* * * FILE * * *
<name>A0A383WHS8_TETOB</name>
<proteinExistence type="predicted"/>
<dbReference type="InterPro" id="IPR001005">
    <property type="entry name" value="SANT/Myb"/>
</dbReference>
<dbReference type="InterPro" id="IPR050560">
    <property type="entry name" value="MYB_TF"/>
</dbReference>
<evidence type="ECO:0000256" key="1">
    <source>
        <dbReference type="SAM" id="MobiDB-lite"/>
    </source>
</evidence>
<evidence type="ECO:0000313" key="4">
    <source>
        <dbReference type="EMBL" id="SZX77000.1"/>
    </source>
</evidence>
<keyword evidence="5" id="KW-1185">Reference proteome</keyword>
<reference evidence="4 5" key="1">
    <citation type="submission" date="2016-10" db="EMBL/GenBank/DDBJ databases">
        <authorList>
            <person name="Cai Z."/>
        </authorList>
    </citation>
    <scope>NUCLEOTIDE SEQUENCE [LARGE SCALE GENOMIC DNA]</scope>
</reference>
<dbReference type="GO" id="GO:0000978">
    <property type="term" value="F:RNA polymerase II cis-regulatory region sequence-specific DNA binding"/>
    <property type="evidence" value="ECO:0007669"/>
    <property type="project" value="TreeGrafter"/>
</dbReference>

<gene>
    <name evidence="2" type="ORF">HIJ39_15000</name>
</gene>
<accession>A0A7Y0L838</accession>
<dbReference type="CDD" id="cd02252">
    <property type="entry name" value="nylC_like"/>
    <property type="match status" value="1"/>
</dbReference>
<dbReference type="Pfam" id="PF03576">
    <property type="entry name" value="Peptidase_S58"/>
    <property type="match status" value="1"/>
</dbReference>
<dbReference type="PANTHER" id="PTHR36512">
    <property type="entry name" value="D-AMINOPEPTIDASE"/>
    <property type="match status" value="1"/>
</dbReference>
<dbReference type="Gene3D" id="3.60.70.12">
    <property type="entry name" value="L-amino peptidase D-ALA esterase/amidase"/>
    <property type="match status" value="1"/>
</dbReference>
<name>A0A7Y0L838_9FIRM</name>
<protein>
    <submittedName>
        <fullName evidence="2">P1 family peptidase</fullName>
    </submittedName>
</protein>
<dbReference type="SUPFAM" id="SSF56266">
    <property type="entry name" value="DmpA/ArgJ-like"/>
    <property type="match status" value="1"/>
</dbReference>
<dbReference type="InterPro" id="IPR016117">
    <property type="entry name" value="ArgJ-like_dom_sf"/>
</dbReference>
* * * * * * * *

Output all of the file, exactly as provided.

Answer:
<name>A0A383WHS8_TETOB</name>
<proteinExistence type="predicted"/>
<dbReference type="InterPro" id="IPR001005">
    <property type="entry name" value="SANT/Myb"/>
</dbReference>
<dbReference type="InterPro" id="IPR050560">
    <property type="entry name" value="MYB_TF"/>
</dbReference>
<evidence type="ECO:0000256" key="1">
    <source>
        <dbReference type="SAM" id="MobiDB-lite"/>
    </source>
</evidence>
<evidence type="ECO:0000313" key="4">
    <source>
        <dbReference type="EMBL" id="SZX77000.1"/>
    </source>
</evidence>
<keyword evidence="5" id="KW-1185">Reference proteome</keyword>
<reference evidence="4 5" key="1">
    <citation type="submission" date="2016-10" db="EMBL/GenBank/DDBJ databases">
        <authorList>
            <person name="Cai Z."/>
        </authorList>
    </citation>
    <scope>NUCLEOTIDE SEQUENCE [LARGE SCALE GENOMIC DNA]</scope>
</reference>
<dbReference type="GO" id="GO:0000978">
    <property type="term" value="F:RNA polymerase II cis-regulatory region sequence-specific DNA binding"/>
    <property type="evidence" value="ECO:0007669"/>
    <property type="project" value="TreeGrafter"/>
</dbReference>

<gene>
    <name evidence="2" type="ORF">HIJ39_15000</name>
</gene>
<accession>A0A7Y0L838</accession>
<dbReference type="CDD" id="cd02252">
    <property type="entry name" value="nylC_like"/>
    <property type="match status" value="1"/>
</dbReference>
<dbReference type="Pfam" id="PF03576">
    <property type="entry name" value="Peptidase_S58"/>
    <property type="match status" value="1"/>
</dbReference>
<dbReference type="PANTHER" id="PTHR36512">
    <property type="entry name" value="D-AMINOPEPTIDASE"/>
    <property type="match status" value="1"/>
</dbReference>
<dbReference type="Gene3D" id="3.60.70.12">
    <property type="entry name" value="L-amino peptidase D-ALA esterase/amidase"/>
    <property type="match status" value="1"/>
</dbReference>
<name>A0A7Y0L838_9FIRM</name>
<protein>
    <submittedName>
        <fullName evidence="2">P1 family peptidase</fullName>
    </submittedName>
</protein>
<dbReference type="SUPFAM" id="SSF56266">
    <property type="entry name" value="DmpA/ArgJ-like"/>
    <property type="match status" value="1"/>
</dbReference>
<dbReference type="InterPro" id="IPR016117">
    <property type="entry name" value="ArgJ-like_dom_sf"/>
</dbReference>